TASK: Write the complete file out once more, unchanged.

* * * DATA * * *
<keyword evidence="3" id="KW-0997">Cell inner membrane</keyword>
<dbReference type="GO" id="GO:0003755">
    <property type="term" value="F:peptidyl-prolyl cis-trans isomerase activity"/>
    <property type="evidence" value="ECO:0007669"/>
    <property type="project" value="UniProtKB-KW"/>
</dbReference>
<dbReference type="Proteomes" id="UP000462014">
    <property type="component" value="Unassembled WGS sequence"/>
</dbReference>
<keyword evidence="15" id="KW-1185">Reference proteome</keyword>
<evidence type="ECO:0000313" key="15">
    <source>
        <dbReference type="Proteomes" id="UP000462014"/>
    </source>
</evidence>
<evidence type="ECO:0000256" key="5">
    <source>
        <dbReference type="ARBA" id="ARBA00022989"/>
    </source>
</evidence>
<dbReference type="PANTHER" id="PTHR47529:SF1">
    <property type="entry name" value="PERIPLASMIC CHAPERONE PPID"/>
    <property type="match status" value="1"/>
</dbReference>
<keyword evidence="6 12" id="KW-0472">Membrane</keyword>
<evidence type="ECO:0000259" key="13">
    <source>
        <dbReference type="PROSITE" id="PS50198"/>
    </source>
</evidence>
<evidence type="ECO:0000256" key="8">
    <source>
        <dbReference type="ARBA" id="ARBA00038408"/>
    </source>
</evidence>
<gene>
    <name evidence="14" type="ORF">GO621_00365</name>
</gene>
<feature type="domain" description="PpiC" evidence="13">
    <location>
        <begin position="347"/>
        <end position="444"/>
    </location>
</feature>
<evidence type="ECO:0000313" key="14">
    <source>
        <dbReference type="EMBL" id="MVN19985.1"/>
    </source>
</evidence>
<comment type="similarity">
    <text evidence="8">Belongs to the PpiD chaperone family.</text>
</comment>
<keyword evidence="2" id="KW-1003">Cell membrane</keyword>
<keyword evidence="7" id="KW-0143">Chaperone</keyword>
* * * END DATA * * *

<keyword evidence="3" id="KW-0997">Cell inner membrane</keyword>
<dbReference type="GO" id="GO:0003755">
    <property type="term" value="F:peptidyl-prolyl cis-trans isomerase activity"/>
    <property type="evidence" value="ECO:0007669"/>
    <property type="project" value="UniProtKB-KW"/>
</dbReference>
<dbReference type="Proteomes" id="UP000462014">
    <property type="component" value="Unassembled WGS sequence"/>
</dbReference>
<keyword evidence="15" id="KW-1185">Reference proteome</keyword>
<evidence type="ECO:0000313" key="15">
    <source>
        <dbReference type="Proteomes" id="UP000462014"/>
    </source>
</evidence>
<evidence type="ECO:0000256" key="5">
    <source>
        <dbReference type="ARBA" id="ARBA00022989"/>
    </source>
</evidence>
<dbReference type="PANTHER" id="PTHR47529:SF1">
    <property type="entry name" value="PERIPLASMIC CHAPERONE PPID"/>
    <property type="match status" value="1"/>
</dbReference>
<keyword evidence="6 12" id="KW-0472">Membrane</keyword>
<evidence type="ECO:0000259" key="13">
    <source>
        <dbReference type="PROSITE" id="PS50198"/>
    </source>
</evidence>
<evidence type="ECO:0000256" key="8">
    <source>
        <dbReference type="ARBA" id="ARBA00038408"/>
    </source>
</evidence>
<gene>
    <name evidence="14" type="ORF">GO621_00365</name>
</gene>
<feature type="domain" description="PpiC" evidence="13">
    <location>
        <begin position="347"/>
        <end position="444"/>
    </location>
</feature>
<evidence type="ECO:0000313" key="14">
    <source>
        <dbReference type="EMBL" id="MVN19985.1"/>
    </source>
</evidence>
<comment type="similarity">
    <text evidence="8">Belongs to the PpiD chaperone family.</text>
</comment>
<keyword evidence="2" id="KW-1003">Cell membrane</keyword>
<keyword evidence="7" id="KW-0143">Chaperone</keyword>